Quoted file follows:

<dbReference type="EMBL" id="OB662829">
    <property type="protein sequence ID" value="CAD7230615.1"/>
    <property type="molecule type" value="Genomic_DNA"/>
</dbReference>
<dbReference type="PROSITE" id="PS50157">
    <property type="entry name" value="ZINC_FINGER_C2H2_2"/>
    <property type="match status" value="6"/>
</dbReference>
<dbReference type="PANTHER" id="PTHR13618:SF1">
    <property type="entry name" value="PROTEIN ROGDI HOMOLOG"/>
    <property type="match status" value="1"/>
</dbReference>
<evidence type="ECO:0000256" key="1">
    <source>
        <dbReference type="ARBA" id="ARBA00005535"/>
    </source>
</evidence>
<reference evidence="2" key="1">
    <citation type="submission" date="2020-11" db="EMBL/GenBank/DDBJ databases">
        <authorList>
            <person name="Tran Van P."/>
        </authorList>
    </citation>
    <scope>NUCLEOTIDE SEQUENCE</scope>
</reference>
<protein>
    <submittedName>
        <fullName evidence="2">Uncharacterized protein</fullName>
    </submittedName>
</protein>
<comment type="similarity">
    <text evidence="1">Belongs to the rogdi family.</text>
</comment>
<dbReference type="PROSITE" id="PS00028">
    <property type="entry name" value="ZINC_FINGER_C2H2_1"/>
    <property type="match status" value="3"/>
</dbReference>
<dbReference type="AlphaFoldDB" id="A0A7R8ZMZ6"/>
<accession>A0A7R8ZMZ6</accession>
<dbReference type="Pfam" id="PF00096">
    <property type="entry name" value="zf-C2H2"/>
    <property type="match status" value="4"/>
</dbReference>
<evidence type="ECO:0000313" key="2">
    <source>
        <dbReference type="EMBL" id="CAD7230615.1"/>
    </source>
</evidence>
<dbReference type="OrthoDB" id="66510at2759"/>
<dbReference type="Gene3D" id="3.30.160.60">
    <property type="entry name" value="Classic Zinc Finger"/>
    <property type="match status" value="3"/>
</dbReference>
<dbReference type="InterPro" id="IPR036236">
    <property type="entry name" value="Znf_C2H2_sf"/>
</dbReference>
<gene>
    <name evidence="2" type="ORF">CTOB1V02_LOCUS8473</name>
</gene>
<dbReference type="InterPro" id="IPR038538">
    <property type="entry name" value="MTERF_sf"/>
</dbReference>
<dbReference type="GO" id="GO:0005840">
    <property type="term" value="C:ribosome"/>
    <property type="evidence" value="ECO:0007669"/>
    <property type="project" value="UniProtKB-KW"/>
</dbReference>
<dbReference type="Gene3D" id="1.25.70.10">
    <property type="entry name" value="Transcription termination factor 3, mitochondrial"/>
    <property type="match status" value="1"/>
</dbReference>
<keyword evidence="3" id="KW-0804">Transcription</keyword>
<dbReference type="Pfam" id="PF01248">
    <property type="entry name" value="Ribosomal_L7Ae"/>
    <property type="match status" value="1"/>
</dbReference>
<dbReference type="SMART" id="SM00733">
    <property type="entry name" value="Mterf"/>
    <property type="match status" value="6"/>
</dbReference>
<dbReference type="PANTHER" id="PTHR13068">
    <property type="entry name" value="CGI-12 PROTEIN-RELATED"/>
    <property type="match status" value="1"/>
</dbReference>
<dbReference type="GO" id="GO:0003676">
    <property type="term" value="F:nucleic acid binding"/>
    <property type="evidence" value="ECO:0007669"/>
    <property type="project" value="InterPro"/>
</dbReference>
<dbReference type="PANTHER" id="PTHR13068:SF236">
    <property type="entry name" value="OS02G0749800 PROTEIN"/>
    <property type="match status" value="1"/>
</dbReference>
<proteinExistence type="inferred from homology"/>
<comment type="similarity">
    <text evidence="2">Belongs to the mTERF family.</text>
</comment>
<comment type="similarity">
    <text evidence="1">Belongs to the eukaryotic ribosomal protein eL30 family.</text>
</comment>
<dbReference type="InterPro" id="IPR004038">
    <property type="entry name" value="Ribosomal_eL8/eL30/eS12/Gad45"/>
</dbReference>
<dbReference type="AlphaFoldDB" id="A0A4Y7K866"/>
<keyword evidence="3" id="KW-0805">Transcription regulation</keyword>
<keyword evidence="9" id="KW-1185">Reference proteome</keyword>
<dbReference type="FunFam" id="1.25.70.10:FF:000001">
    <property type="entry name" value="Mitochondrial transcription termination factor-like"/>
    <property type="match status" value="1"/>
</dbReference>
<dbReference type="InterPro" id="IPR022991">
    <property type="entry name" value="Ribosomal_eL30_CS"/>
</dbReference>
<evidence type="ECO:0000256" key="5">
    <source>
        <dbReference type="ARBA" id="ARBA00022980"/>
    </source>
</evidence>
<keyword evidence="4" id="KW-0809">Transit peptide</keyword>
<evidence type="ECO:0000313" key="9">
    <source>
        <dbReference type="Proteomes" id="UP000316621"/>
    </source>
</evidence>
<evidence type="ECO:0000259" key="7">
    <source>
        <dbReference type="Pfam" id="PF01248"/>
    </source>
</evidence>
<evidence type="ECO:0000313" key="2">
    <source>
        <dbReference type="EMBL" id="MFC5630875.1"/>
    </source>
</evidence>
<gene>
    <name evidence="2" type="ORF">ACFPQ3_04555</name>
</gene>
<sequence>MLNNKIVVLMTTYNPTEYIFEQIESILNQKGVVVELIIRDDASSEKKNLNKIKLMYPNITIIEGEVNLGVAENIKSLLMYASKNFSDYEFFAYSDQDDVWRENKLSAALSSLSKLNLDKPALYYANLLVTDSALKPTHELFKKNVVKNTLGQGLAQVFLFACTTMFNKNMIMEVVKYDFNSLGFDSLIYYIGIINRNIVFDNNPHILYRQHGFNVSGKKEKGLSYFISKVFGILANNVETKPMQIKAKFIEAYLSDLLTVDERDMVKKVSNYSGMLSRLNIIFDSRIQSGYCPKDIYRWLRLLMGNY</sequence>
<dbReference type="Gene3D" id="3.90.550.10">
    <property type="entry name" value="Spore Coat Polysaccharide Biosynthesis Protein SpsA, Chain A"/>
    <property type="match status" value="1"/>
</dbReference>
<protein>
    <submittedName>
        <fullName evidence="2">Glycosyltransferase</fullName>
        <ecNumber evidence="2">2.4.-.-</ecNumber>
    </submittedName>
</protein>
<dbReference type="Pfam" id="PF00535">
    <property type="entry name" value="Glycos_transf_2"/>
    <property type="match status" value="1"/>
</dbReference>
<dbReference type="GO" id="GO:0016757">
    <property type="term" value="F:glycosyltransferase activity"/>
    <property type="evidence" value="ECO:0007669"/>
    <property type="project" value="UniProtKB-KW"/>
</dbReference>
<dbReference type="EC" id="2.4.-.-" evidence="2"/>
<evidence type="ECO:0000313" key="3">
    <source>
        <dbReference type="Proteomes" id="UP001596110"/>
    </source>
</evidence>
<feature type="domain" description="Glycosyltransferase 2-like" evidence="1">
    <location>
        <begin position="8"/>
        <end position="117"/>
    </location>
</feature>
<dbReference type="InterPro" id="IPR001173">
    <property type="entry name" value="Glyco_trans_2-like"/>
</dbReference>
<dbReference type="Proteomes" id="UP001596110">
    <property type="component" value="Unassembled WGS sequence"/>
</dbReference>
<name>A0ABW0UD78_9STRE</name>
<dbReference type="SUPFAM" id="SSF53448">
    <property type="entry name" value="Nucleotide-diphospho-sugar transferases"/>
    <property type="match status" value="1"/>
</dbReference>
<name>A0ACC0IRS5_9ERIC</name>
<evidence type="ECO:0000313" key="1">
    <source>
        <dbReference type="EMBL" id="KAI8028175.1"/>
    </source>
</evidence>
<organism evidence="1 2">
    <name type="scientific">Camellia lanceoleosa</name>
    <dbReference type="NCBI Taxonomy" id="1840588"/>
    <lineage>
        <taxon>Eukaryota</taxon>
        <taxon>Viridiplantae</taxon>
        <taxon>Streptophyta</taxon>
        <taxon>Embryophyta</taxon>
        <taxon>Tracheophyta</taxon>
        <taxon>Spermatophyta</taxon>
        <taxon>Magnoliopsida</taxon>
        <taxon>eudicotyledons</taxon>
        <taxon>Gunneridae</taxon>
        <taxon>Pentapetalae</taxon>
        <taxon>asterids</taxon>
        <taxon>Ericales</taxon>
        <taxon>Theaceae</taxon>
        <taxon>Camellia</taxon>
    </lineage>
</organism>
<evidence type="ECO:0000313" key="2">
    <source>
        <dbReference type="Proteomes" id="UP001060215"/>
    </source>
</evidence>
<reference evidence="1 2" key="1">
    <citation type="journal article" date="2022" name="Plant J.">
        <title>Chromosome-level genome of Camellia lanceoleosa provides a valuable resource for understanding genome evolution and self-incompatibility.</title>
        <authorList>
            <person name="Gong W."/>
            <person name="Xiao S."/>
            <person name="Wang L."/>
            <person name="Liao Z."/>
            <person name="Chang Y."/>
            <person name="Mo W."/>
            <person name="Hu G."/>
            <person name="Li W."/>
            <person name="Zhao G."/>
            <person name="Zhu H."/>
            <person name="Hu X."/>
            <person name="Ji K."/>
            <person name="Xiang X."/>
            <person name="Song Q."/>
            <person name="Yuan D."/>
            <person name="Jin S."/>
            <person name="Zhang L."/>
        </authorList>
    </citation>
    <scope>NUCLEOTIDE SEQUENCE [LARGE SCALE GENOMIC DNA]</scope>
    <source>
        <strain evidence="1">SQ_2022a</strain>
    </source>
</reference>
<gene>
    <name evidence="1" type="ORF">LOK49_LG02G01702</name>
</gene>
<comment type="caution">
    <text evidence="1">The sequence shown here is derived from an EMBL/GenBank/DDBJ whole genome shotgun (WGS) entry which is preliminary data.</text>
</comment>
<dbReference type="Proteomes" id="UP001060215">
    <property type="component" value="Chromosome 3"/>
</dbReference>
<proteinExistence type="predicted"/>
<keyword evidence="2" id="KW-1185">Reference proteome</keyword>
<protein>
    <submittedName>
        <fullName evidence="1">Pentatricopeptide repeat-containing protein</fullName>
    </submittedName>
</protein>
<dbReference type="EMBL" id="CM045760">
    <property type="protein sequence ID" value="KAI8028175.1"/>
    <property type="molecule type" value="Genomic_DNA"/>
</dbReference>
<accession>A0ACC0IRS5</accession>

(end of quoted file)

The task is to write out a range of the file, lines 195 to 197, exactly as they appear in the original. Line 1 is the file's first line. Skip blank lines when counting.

        <taxon>Tracheophyta</taxon>
        <taxon>Spermatophyta</taxon>
        <taxon>Magnoliopsida</taxon>